Better Filibuster Reform, Please

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Greg Sargent spoke recently with Senator Jeff Merkley, who says that filibuster reform is in trouble:

“Filibuster reform has more momentum than it has had in a generation,” Merkley said. “But it’s not a sure thing, because there are great concerns over changing the rules in an institution that rarely changes its rules. We have a few short weeks. Unless folks mobilize outside of this building and drive a message home, then reform of the filibuster may fizzle.”

The problem is not that filibuster reform won’t happen — if it came down to it, Dems would likely be able to mobilize 51 votes to pass reforms via a simple majority. Rather, the problem is that Democratic reluctance to go for this “constitutional option” is causing them to lean more towards negotiating a deal with Republicans — enabling it to pass without the constitutional option — that risks diluting reform. In other words, even if Dems can pass reform via simple majority, enough Dems may end up preferring instead to reach a deal with Republicans on a less comprehensive reform package.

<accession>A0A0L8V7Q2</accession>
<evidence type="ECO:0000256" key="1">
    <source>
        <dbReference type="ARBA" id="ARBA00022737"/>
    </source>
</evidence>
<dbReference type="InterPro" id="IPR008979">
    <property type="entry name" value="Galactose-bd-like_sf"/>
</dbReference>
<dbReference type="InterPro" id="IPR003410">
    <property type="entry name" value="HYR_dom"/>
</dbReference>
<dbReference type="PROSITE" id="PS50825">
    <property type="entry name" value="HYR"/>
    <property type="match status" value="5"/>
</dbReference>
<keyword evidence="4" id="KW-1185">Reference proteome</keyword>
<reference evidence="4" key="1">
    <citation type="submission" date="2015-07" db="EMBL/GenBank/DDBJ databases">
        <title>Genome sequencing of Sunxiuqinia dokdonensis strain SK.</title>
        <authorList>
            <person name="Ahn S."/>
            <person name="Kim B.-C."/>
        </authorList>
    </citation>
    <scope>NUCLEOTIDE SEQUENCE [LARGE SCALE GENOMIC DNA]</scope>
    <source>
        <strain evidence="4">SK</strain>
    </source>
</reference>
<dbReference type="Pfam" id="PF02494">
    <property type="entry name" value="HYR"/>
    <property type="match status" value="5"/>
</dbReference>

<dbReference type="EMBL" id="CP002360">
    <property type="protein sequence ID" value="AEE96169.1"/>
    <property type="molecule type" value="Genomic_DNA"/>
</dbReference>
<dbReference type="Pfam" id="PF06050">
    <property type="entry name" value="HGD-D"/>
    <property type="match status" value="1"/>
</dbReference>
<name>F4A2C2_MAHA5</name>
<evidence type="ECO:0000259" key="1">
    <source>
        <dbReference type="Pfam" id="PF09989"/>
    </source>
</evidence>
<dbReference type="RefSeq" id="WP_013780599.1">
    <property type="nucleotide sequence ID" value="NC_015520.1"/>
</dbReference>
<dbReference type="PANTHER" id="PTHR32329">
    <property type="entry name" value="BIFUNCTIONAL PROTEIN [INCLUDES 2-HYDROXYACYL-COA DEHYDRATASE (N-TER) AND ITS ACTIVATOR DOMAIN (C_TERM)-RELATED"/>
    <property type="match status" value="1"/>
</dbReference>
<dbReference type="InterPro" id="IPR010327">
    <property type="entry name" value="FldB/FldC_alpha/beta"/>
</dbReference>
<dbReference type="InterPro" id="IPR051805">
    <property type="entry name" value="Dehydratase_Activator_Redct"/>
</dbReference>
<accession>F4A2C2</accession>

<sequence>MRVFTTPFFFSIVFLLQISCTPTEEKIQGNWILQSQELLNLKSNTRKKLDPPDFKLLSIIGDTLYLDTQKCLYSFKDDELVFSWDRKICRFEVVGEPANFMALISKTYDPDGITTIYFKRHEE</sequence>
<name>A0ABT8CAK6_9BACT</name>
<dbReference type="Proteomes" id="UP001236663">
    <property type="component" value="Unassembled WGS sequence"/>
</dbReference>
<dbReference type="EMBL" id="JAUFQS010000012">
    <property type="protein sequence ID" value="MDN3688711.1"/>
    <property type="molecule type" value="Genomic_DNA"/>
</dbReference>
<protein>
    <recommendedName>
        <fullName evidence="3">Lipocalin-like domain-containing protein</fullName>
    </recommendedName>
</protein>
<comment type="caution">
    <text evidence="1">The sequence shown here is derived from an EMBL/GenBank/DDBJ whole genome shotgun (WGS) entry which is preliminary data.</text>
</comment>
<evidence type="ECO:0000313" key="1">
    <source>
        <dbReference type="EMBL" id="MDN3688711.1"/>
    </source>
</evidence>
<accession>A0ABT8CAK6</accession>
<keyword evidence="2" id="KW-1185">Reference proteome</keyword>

Part of the problem here may lie with the proposed reforms. Merkley, for example, has been pushing the “talking filibuster,” which would require the minority party to keep talking if they want to keep filibustering. But I’m barely willing to write about that, let alone start mobilizing over it. I simply don’t think it would have the slightest effect. Republicans would have little trouble keeping up a filibuster via tag-teaming, and the Senate would grind to a complete halt while it was going on. The end result would be to slow down the Senate more than under the current rules. Hell, if I were Mitch McConnell, I’d offer to cosponsor this “reform.”

In fairness, Merkley has also made other proposals. He wants to end the ability to filibuster a mere motion to debate, and he wants to end the rule that allows the minority to tie up the Senate for 30 hours even after a filibuster has been broken. Those are both good ideas, though hardly groundbreaking ones. They’d change the minority’s ability to obstruct only at the margin.

I honestly have no idea why liberals are so entranced by the talking filibuster. Maybe they’ve watched Mr. Smith Goes to Washington one too many times. But frankly, if Merkley wants me to get more excited, I need some proposals to get excited about. Forget the talking filibuster. It’s a dead end. Instead, let’s hear some proposals that would make a real difference, especially in the confirmation of executive branch appointments.

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